- The special dietary regimen that emphasises natural, unprocessed foods such as fruits, vegetables, meats, and nuts may provide relief for children suffering from Crohn’s and ulcerative colitis.
- Measurable improvements in symptoms were observed in eight out of ten patients within 12 weeks on this diet without the need for any other external interventions, according to a recent study.
- The diet disallowed the intake of grains, most dairy products, processed foods, and refined sugars, with honey being an exception.
- The change in the gut microbiome towards a non-inflammatory nature, due to the diet, is likely one of the reasons why this dietary therapy works, as per Dr. David Suskind.
- Both Dr. Suskind and Dr. James Lewis hope that similar improvements, as witnessed by the pediatric patients, might be possible for adult patients suffering from inflammatory bowel diseases.
A recent study suggests that kids suffering from Crohn’s and ulcerative colitis may find solace in a special diet, possibly enabling them to get relief without the need for medications. This dietary regimen emphasises the inclusion of natural, unprocessed foods such as fruits, vegetables, meats, nuts.
According to the study, measurable improvements in the symptoms of these inflammatory bowel diseases (IBDs) were seen among eight out of the ten patients within a 12-week period on the diet.
Impact and Prospective Benefits
“With no other external intervention, diet alone improved not only the clinical but also laboratory markers,” stated the study author, Dr. David Suskind, Professor of Pediatrics and Clinical Gastroenterology Director at Seattle Children’s Hospital. “Preliminary studies had hinted at the potential impact of diet, and it’s not surprising to see positive results,” he added.
Understanding Inflammatory Bowel Diseases
Inflammatory bowel diseases affect approximately 1.6 million Americans, states data from the Crohn’s and Colitis Foundation of America. Both Crohn’s and colitis are generally considered as autoimmune diseases. Common symptoms of these two conditions include abdominal cramps, diarrhea, rectal bleeding and/or constipation.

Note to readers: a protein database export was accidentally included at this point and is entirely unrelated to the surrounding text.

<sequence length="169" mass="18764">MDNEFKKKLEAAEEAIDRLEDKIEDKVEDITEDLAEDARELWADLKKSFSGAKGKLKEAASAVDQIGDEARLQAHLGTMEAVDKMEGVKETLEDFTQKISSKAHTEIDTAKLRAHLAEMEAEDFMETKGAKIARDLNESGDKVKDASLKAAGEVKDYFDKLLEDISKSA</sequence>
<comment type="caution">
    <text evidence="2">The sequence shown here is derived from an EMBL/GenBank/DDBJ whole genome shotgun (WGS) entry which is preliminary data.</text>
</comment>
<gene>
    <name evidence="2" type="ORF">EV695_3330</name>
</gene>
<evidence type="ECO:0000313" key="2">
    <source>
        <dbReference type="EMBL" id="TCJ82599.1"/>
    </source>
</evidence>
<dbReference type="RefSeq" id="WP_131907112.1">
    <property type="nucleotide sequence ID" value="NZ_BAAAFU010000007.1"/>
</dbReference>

Regular treatment methodologies usually preferred for Crohn’s and colitis include steroids and other immunity-suppressing medications. Additionally, sometimes surgery might be required to remove the affected portions of the intestine. The ages of the 10 children in the study spanned from 10 to 17 years.
The Special Dietary Intake
The specific carbohydrate diet undertaken by the ten youthful patients is a unique one, disallowing the intake of grains, most dairy products, processed foods, as well as refined sugars, honey being an exception. Nutrition-rich foods such as fruits, vegetables, meats, nuts are elements of the dietary plan.
Scientifically it is still unclear how such dietary alterations can prevent damage to the intestinal lining caused by IBDs, although several theories do exist. For one, it is widely accepted that diet plays a vital role in altering the gut microbiome — the complex network of bacteria assisting digestion in the digestive tract and forming the basis for the immune system.
“The change in the microbiome towards a non-inflammatory nature is likely a contributing factor in why dietary therapy works,” suggested Dr. Suskind. He explained further, “Another potential explanation is that the numerous additives we consume in our foods can detrimentally affect the intestinal lining. This dietary regime helps in the elimination of such harmful substances.”
The Diet Comparison
Dr. James Lewis, Chief Scientist for the Crohn’s and Colitis Foundation of America’s IBD Plexus Program, is leading a research project that compares the effectiveness of this ‘specific carbohydrate diet’ to the so-called Mediterranean diet, which primarily includes plant-based foods, in terms of inducing remission in Crohn’s patients. Despite its small sample size, Dr. Lewis praised Dr. Suskind’s study, acknowledging the fact that it adds significantly to the growing body of research suggesting potential therapeutic benefits from the specific carbohydrate diet for patients with inflammatory bowel disease.
“Some patients fail to experience complete intestinal healing or are left with persistently active diseases, despite the implementation of the most effective standard treatments. This scenario underscores the need for additional therapeutic approaches,” said Dr. Lewis, who is also a professor at the University of Pennsylvania.
Both Dr. Suskind and Dr. Lewis hope that the improvements witnessed by the pediatric patients might also be possible for adult patients suffering from IBDs.
The research was recently published in the Journal of Clinical Gastroenterology.
For more details, you can visit the U.S. Centers for Disease Control and Prevention website that gives information about inflammatory bowel disease.